Alaska Pioneer Fruit Growers Association

FALL ORCHARD REPORT FROM DAVE CRUSEY

July 9, 1994

For our May meeting, Dave and Carolyn Crusey kindly gave a tour of their one-acre orchard in Knik. The Cruseys live in a very favorable spot that gets more sun and less wind than Anchorage, Eagle River, or Peters Creek, which are just a few miles away across Knik Arm. The soil is a rich, windblown silt. The orchard is surrounded by moose-proof fencing that looks at least eight feet tall.

 

I called Dave on September 7 to see how his orchard produced this year. It’s been an excellent apple-growing summer. The Cruseys’ showcase trees are Norland, which have been in the ground for about eight years and produce hundreds of beautiful apples annually. They also are getting good production this year from Chinese Golden Early, Yellow Transparent, Westland, Parkland, Goodland, Rescue, and Carroll. Many branches are weighed down to .the ground with apples. Dave reports that his Westlands, which are up to 3 inches in diameter, are great eating this year, although they weren’t much good last year. So, this variety has something going for it besides size, appearance, and hardiness. Parkland and Goodland trees that have only been in the ground for two years are already bearing a hundred or more apples each!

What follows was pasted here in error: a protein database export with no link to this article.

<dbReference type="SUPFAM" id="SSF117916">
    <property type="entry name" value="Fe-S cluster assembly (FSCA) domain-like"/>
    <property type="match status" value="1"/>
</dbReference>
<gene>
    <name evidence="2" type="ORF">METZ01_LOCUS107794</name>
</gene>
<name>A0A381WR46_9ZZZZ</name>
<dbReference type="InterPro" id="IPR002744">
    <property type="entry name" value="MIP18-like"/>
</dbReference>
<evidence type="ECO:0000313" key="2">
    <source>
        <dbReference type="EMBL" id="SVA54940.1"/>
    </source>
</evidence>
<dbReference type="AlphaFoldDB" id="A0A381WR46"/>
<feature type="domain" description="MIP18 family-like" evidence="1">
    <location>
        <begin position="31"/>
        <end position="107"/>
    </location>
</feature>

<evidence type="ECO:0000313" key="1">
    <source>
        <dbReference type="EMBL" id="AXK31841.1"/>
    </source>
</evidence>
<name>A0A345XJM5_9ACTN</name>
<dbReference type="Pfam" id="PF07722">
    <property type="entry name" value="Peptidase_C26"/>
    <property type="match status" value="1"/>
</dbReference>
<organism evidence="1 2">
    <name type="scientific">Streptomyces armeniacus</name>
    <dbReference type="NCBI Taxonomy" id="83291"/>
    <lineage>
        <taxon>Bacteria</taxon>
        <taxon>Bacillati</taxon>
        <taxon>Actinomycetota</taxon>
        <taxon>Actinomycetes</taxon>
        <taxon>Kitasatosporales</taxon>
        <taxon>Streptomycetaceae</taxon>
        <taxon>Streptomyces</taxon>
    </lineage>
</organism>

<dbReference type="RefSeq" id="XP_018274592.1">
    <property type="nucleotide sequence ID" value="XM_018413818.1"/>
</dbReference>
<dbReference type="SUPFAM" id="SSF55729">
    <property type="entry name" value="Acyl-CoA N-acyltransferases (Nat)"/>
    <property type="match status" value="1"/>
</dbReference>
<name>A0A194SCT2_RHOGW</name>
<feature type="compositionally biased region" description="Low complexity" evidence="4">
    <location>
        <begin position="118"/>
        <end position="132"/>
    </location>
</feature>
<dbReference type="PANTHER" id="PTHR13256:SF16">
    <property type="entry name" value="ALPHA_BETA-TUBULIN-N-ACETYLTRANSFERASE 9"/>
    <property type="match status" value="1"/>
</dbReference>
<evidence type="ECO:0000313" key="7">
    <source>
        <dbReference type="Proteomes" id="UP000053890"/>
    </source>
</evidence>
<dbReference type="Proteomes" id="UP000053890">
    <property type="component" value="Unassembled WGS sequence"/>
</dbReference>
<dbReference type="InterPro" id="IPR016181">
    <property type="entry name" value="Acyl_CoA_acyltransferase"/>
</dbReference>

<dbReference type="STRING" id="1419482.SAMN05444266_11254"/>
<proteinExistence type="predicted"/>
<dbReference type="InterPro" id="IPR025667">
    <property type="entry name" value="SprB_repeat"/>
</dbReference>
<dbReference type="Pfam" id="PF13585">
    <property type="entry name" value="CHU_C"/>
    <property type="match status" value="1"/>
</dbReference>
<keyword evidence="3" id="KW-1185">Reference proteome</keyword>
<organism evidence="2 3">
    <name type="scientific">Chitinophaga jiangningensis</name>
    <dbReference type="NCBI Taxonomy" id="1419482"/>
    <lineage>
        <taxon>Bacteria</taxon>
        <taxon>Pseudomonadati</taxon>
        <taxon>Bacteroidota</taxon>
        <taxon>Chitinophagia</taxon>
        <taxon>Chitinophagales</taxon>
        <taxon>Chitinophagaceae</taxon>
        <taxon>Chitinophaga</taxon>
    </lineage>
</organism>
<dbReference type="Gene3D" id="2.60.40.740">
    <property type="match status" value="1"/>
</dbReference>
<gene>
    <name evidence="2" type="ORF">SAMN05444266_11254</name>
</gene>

Other apple varieties that have not done so well include Duchess (trees tend to die after a few years), Lodi, Mantet, Summerred, and Harralred (iffy). Beacon produces big, good- looking apples on a hardy, vigorous tree, but the fruit itself is worthless.

 

The Cruseys also have three producing cherry varieties: Northstar (which tends to go bushy), Meteor (pretty reliable), and Montmorency (no dieback last winter, which was moderate). Two cherries — Kristan and Mesabi — died at age two. Other trees include some small crabs, Ure pear, Manchurian walnut, sugar maple, burr oak (thriving!), and hawthorn.